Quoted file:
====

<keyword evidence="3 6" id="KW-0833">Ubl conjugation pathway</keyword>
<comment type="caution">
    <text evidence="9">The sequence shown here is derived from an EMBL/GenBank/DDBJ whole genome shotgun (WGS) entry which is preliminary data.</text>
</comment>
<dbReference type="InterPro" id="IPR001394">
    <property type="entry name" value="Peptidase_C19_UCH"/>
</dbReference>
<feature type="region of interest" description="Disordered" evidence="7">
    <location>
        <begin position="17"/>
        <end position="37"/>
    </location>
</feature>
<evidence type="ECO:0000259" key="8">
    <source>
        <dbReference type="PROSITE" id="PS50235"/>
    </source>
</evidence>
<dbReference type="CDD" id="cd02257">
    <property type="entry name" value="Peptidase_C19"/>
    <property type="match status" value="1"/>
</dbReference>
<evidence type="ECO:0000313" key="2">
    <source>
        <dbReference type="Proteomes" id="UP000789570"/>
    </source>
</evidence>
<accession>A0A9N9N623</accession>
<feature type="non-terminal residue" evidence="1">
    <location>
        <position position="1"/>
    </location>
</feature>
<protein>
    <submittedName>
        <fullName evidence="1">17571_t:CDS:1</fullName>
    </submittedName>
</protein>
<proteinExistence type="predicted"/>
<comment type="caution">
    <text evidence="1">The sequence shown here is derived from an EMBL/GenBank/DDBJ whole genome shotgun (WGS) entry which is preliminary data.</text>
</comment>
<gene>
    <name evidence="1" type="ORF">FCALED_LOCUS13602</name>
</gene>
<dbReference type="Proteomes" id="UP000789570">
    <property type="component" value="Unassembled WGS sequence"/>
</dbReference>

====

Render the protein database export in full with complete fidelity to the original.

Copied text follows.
<keyword evidence="3 6" id="KW-0833">Ubl conjugation pathway</keyword>
<comment type="caution">
    <text evidence="9">The sequence shown here is derived from an EMBL/GenBank/DDBJ whole genome shotgun (WGS) entry which is preliminary data.</text>
</comment>
<dbReference type="InterPro" id="IPR001394">
    <property type="entry name" value="Peptidase_C19_UCH"/>
</dbReference>
<feature type="region of interest" description="Disordered" evidence="7">
    <location>
        <begin position="17"/>
        <end position="37"/>
    </location>
</feature>
<evidence type="ECO:0000259" key="8">
    <source>
        <dbReference type="PROSITE" id="PS50235"/>
    </source>
</evidence>
<dbReference type="CDD" id="cd02257">
    <property type="entry name" value="Peptidase_C19"/>
    <property type="match status" value="1"/>
</dbReference>
<evidence type="ECO:0000313" key="2">
    <source>
        <dbReference type="Proteomes" id="UP000789570"/>
    </source>
</evidence>
<accession>A0A9N9N623</accession>
<feature type="non-terminal residue" evidence="1">
    <location>
        <position position="1"/>
    </location>
</feature>
<protein>
    <submittedName>
        <fullName evidence="1">17571_t:CDS:1</fullName>
    </submittedName>
</protein>
<proteinExistence type="predicted"/>
<comment type="caution">
    <text evidence="1">The sequence shown here is derived from an EMBL/GenBank/DDBJ whole genome shotgun (WGS) entry which is preliminary data.</text>
</comment>
<gene>
    <name evidence="1" type="ORF">FCALED_LOCUS13602</name>
</gene>
<dbReference type="Proteomes" id="UP000789570">
    <property type="component" value="Unassembled WGS sequence"/>
</dbReference>